A month after tornado, volunteers still cleaning up

 

Ryan Claussen, right, hammers a tarp to the roof of Helen's Kitchen. Claussen, an instructor pilot with the 14th Student Squadron at Columbus Air Force Base, organized a group from the base to volunteer for storm cleanup Saturday.

Ryan Claussen, right, hammers a tarp to the roof of Helen's Kitchen. Claussen, an instructor pilot with the 14th Student Squadron at Columbus Air Force Base, organized a group from the base to volunteer for storm cleanup Saturday. Photo by: Amanda Lien/Dispatch Staff

 

Volunteers with United Way remove cinder blocks from a backyard on North Seventh Street in Columbus. One month after a tornado damaged more than 300 homes and buildings in the city, volunteers are still needed to help with cleanup efforts.

Volunteers with United Way remove cinder blocks from a backyard on North Seventh Street in Columbus. One month after a tornado damaged more than 300 homes and buildings in the city, volunteers are still needed to help with cleanup efforts.
Photo by: Amanda Lien/Dispatch Staff

 

Renee Sanders

Renee Sanders

 

Helen Karriem

Helen Karriem

 

 

Amanda Lien

 

 

To Renee Sanders' surprise, not a single person who registered with United Way to volunteer for storm cleanup Saturday morning was a Columbus native. 

 

"They're mostly from over at the (Columbus Air Force Base)," said the director of the United Way of Lowndes County. "But still, I've scanned in IDs from Florida, Wisconsin, Pennsylvania. ... We have people from all over coming here. It's really great." 

 

A month after an EF-3 tornado ripped through parts of north and east Columbus, damaging 375 homes and doing $9.3 million worth of damage to city property, volunteers are still approaching Sanders asking what they can do to help with cleanup efforts. It works out well, Sanders said, because she's still getting calls from Columbus residents needing assistance with cleaning up their homes and businesses.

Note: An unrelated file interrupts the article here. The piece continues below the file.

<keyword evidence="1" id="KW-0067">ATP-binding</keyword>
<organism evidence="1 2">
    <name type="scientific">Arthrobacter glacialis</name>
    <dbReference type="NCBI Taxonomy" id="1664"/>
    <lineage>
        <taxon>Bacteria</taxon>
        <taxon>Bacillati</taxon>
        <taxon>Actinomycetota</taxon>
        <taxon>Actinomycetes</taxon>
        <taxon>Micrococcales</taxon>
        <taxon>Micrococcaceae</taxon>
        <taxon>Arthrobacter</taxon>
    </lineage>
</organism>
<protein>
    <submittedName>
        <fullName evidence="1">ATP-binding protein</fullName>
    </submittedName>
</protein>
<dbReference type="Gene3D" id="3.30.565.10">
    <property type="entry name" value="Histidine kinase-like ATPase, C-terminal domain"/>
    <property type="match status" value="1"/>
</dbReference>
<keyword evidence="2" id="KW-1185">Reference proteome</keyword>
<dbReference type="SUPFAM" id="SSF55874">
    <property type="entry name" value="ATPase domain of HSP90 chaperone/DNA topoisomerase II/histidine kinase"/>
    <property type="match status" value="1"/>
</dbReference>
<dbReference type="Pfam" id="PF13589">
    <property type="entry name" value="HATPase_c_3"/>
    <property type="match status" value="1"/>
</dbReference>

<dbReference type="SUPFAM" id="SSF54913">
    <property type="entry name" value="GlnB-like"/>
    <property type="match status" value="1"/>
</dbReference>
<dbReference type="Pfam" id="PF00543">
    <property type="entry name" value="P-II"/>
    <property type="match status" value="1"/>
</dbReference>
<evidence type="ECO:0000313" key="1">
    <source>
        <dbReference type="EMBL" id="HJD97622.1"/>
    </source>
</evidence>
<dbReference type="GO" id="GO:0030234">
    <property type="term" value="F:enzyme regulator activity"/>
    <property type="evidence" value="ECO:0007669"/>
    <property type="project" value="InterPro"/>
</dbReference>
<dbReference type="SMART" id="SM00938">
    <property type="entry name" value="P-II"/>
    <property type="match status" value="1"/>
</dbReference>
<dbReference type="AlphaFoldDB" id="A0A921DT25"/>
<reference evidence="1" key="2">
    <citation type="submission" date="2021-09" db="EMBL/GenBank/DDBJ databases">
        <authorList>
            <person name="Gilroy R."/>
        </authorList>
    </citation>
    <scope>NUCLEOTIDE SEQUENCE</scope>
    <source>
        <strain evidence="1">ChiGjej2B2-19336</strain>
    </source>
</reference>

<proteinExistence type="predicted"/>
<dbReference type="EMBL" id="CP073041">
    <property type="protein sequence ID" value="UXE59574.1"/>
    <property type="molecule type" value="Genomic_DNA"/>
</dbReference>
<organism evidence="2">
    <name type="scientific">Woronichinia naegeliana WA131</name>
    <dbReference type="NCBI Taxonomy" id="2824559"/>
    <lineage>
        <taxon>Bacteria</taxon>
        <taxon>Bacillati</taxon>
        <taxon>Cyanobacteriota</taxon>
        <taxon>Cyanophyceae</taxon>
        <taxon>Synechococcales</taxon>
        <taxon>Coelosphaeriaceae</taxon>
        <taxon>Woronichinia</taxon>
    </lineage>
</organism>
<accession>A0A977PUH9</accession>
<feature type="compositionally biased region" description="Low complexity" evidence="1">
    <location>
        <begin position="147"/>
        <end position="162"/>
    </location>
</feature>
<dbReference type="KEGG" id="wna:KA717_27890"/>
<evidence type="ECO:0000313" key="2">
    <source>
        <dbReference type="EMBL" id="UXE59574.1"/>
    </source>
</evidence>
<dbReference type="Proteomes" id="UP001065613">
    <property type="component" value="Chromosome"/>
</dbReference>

"We're limited in our abilities," she added. "We can't remove debris to a landfill, for example. But we can still tarp roofs, clear away tree branches. It just depends on the work orders we receive." 

 

Sanders has been accepting calls for help and willing volunteers since Feb. 24, the day after the tornado touched down. She says her goal is to help Columbus residents affected by the tornado adjust to "a new normal." 

 

"We have to remember that things have settled down, but it's not 'normal,'" she said. "It's a new normal that we have to get used to." 

 

In East Columbus, 112 homes were deemed unlivable by assessors from the Mississippi Emergency Management Agency. Tarps covering damaged or destroyed roofs, porches and windows flap in the breeze and power lines that fell down during the storm lie coiled on the grass, disconnected and unused. Piles of tree trunks and branches line the right-of-ways for city workers to pick up. 

 

Ryan Claussen, an instructor pilot with the 14th Student Squadron at CAFB, organized a group from the base. His group of about 10 volunteers made up the bulk of Saturday's volunteer force. 

 

"We wanted to meet the need," Claussen said. "I wish we could have gotten a bigger group together, but we didn't know what kind of work needed to be done. Next time, I'm going to get more guys together."